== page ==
Coccydynia is pain in or around the area of the coccyx, additionally labeled the tailbone.
Many times, the trigger of coccydynia is unidentified ("idiopathic"). Some other causes offer trauma (for example, from falls and childbirth); abnormal, excessive mobility of the tailbone; and – very seldom – infection, tumor, or fracture.
Signs Or Symptoms:
The classic symptom is pain whenever pressure is used on the tailbone, such as after seated on a firm chair. Symptoms usually improve with relief of pressure level whenever walking or hiking.
- Immediate and serious hurt after moving from seated to standing
- Problems during intestinal movements
- Hurt during sex
- Deep ache in the area of the tailbone
A detailed medical history and physical exam are essential. It is important to note any specific injury, whether latest or in the remote past. A history of prolonged labor or childbirth injury should be noted. A detailed inspection/palpation of this area is required to detect any abnormal lumps or abscesses (problems).
A lateral X-ray of the coccyx is given to assist detect any significant coccygeal pathology, like a fracture. Your wellness care provider might order more tests: CT scan, magnetic resonance imaging (MRI), or a bone scan of this area if this is clinically required.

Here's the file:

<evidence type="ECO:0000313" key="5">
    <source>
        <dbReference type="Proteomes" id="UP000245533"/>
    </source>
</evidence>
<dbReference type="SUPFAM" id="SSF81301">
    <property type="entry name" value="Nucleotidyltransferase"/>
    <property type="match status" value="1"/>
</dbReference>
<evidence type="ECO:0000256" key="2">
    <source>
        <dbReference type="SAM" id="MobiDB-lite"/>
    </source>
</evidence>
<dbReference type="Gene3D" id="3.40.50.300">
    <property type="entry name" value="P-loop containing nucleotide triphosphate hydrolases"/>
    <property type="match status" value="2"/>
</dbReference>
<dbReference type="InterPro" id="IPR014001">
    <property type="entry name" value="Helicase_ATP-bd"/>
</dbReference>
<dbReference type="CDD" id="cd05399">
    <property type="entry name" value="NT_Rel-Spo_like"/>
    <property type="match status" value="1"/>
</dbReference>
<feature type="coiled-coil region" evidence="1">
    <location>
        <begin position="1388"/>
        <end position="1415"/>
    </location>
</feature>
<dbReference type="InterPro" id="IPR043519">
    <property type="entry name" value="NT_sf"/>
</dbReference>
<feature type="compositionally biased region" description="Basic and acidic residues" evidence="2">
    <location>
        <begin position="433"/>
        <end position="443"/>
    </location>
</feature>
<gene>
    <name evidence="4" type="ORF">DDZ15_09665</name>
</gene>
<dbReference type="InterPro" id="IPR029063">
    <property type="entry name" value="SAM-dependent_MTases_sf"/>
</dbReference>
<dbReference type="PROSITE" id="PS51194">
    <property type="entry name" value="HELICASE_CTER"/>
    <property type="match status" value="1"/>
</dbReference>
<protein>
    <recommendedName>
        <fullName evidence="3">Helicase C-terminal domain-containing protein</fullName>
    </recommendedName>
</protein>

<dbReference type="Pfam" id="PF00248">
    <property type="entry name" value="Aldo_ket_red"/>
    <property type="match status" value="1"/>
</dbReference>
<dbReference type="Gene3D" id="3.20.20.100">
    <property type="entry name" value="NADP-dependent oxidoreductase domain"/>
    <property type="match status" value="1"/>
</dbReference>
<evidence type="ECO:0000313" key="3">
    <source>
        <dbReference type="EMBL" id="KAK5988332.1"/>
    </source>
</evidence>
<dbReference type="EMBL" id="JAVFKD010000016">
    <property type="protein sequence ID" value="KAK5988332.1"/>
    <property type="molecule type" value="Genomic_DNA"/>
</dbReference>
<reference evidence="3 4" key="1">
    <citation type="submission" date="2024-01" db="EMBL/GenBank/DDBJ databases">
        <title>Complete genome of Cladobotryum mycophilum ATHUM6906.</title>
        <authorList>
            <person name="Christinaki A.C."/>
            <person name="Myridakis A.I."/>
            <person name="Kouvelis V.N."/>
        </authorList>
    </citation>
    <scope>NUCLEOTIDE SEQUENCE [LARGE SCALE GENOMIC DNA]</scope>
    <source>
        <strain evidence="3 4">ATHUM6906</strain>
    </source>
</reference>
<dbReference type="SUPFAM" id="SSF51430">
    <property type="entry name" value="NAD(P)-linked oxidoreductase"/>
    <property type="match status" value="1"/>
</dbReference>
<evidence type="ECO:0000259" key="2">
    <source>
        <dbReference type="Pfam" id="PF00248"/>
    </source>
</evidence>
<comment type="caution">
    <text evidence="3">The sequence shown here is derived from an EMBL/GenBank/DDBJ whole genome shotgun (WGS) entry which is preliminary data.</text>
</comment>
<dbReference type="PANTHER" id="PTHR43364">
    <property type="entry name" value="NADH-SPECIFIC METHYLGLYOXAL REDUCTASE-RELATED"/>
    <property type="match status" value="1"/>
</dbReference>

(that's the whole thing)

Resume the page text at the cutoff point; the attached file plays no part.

Procedures most often is conventional and comprises of non-steroidal anti-inflammatory medication (NSAIDs) like ibuprofen and naproxen to decrease inflammation, and the use of a therapeutic seated cushion to take the pressure level off of the tailbone when sitting. It might require numerous days or months of traditional procedures before significant problems relief is actually felt.
Your wellness care provider might give consideration to physical therapy to treat coccydynia. This might offer workout to elongate the ligaments -- the tissue that connects bone to bone in a joint -- and strengthen the supporting muscles. Modalities these as temperature, massage, and ultrasound might additionally be utilized.
Coccygeal manipulation is utilized to move the coccyx into the proper position and relieve discomfort. Coccygectomy or an operation to remove the coccyx is considered in uncommon cases, and just in very serious circumstances, whenever extensive conventional control does not control the pain of coccydynia. The main risks with surgery tend to be infection and wound healing problems. There is a danger that the procedures will not result in the problems relief.